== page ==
In the last few years, publicly held companies have pressured their accounting firms to lower their audit fees. CFO even introduced a tool for a company to benchmark its audit fees against its peer group. In many cases, this has worked, helped by the recession: Audit fees peaked at $592 per $1 million of revenue for accelerated filers in 2004 and 2005, according to Audit Analytics, but have fallen since, to $472 per $1 million of revenue in 2012.
Now, regulators and at least one academic study are questioning whether this trend is healthy. A study by researchers at Texas A&M University and the University of Nebraska-Lincoln found that the overall pricing trend may “increase the possibility of [financial] misstatements going undetected,” reported The Wall Street Journal on Monday, because auditors may not be compensated for the risk they incur.
Looking at the audit fees paid by Big 4 clients between 2006 and 2010, the researchers found that when high-risk corporate clients paid lower audit fees, they had a 29 percent higher risk of restatement. There is evidence, in other words, that “audit quality declines in the presence of extended periods of reduced audit fees that do not adequately incorporate financial reporting risk.”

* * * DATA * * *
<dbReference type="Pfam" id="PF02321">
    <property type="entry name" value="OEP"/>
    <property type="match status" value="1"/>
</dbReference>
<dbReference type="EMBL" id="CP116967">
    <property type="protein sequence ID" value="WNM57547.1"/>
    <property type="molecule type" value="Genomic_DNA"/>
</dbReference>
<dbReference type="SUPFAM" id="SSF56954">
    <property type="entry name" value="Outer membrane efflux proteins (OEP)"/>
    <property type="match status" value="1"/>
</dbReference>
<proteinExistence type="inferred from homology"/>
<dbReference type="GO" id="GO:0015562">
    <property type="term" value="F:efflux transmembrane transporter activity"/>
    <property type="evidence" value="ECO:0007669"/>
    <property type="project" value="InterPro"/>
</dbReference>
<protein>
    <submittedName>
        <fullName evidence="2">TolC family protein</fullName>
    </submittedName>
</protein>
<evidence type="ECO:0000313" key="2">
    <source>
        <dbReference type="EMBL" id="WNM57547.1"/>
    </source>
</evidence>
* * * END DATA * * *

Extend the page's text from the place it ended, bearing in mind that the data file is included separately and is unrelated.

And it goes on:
The authors of the paper, “Pork Bellies and Public Company Audits: Have Audits Once Again Become Just Another Commodity?” believe the situation is not sustainable. Paul Beswick, chief accountant at the Securities and Exchange Commission, appears to agree with them. At a Practising Law Insitute conference in late February, Beswick said that the pressure on auditors to reduce fees could lead to subpar audit quality. Fee cuts can put “pressure on the nature of the services,” Beswick said, according to CFO Journal.
Beswick said regulators are worried that some audit committees are hunting for lower fees and switching auditors to get them. When a material misstatement follows, it could raise questions of whether the directors violated their fiduciary duty, he added.
Not everyone agrees that the audit-fee decline since 2005 is result of companies seeking cut-rate audits. Some of the decline in costs since 2005, CFO has reported, is due to companies getting their “arms around the requirements of the Sarbanes-Oxley Act and [making] substantial progress in streamlining the auditing process.”